We were told that the regular military personal treated the islanders with respect. For them, this conquered land was "paradise" compared to fighting in the Eastern Front. (except in the later months of the war when there was food shortages)
The Islanders had a different opinion of the Gestapo and the the Special unit in charge of the forced labor. (mainly from Poland).
See their "tools of the trade" (and their unit insignia) in the picture on the left, that included a whip and truncheon.
The forced labor had been used to build the massive fortifications...that were never needed. Hitler was certain that Britain would try take back the Canal Islands. Of course, Britain never tried.
La Valette Underground Military Museum represents but one of Guernsey’s 41 tunnel sites started during the German Occupation from 1940 - 1945.
This legacy from the second world war is typical of the engineering achievements to be left on British soil by the Germans.
This particular tunnel, designated as a Hohlgang, was conceived and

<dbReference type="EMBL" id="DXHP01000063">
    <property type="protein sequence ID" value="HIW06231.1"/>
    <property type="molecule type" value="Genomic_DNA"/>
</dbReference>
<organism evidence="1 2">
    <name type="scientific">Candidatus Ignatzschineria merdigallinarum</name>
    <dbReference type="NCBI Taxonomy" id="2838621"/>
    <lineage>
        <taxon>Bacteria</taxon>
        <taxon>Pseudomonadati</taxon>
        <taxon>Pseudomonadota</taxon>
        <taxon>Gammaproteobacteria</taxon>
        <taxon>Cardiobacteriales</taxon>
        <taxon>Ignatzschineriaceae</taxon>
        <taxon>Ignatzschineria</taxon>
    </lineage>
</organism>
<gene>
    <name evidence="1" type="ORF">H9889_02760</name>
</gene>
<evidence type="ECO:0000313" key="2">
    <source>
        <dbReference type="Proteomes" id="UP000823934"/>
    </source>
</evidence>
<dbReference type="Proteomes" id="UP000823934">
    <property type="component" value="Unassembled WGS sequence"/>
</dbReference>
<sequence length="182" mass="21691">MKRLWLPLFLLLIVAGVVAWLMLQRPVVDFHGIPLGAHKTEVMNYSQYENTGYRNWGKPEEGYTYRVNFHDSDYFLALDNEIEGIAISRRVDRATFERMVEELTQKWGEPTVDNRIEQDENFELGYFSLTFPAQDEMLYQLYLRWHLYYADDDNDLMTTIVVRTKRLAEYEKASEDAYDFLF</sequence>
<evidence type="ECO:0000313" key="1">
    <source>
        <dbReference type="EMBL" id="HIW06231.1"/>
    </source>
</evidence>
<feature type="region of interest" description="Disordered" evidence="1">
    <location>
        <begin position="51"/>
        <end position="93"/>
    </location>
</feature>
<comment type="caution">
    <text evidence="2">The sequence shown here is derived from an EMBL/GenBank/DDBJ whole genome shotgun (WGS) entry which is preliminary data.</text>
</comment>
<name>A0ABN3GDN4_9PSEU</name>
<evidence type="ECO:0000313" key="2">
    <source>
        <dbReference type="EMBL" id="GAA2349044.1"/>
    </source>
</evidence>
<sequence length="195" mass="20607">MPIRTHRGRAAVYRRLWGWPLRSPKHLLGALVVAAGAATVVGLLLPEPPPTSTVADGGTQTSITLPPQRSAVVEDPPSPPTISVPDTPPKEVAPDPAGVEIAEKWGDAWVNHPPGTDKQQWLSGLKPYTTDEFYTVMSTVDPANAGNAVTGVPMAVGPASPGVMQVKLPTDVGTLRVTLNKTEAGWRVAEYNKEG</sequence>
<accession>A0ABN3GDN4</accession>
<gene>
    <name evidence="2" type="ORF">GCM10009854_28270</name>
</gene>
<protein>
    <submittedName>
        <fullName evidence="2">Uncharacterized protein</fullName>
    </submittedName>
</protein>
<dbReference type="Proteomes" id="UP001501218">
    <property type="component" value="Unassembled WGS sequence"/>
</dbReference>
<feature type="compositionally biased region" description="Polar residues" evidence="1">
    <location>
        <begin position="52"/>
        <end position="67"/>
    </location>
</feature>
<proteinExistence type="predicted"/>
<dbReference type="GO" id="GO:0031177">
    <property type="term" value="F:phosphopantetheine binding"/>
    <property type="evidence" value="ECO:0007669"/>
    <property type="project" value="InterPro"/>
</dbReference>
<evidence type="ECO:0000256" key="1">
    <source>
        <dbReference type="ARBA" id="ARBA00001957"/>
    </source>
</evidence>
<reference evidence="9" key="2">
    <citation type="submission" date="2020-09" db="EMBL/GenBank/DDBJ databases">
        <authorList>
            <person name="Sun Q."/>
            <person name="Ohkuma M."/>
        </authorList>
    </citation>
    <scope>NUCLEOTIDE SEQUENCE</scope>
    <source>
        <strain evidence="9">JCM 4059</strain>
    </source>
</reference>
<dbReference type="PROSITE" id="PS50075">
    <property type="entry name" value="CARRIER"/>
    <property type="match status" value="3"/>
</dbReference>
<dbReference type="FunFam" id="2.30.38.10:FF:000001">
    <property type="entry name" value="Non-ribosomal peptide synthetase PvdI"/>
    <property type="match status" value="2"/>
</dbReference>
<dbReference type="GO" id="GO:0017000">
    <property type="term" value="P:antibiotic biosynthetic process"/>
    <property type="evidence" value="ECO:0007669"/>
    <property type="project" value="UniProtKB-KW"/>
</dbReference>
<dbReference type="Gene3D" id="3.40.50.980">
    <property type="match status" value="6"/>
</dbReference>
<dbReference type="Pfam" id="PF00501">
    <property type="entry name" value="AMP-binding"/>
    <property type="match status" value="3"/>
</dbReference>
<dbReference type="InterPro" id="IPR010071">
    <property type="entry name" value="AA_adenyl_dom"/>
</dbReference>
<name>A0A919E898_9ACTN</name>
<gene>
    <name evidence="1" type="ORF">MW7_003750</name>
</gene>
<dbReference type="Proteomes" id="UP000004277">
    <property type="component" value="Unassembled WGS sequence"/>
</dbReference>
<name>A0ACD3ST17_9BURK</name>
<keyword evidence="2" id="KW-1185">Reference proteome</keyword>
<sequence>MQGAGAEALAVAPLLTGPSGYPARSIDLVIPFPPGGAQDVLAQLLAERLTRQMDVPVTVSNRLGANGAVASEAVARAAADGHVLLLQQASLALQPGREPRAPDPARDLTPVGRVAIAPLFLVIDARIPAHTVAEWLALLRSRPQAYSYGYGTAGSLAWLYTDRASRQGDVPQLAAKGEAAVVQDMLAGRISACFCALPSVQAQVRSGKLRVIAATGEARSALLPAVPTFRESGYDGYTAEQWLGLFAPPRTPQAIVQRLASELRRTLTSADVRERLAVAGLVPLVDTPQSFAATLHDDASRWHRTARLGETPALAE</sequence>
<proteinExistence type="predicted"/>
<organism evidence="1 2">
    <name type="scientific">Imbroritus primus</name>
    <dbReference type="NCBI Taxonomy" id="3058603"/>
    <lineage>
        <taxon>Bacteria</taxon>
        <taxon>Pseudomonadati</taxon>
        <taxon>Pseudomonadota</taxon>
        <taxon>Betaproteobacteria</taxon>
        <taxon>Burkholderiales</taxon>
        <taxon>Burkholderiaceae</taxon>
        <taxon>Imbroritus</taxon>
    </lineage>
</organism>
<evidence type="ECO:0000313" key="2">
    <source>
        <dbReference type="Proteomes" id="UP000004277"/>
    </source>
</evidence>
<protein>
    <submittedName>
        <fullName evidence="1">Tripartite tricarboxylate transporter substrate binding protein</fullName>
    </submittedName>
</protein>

built to be a fuel store for the eventual re-fueling of U-boats. The
idea of having this fuel ‘farm’ underground was to
protect it from aerial bombardment as the Germans had experienced some
problems with the RAF bombing fuel tanks adjacent to Castle Cornet. The
U-Boats, were to have been re-fueled in the bay behind the Aquarium
tunnel (which is nearby) and fuel pumped through to the vessels mooring.
tunnel complex was never completed due to time running out for the
Germans as supplies from France
were cut off shortly after D-Day on 6th
However, the Germans were known to have been engaged in trying to complete the installation up to February of 1945 with what materials they had on the island.
Here's a video of our visit to both the La Valette-Underground military and German occupation museums.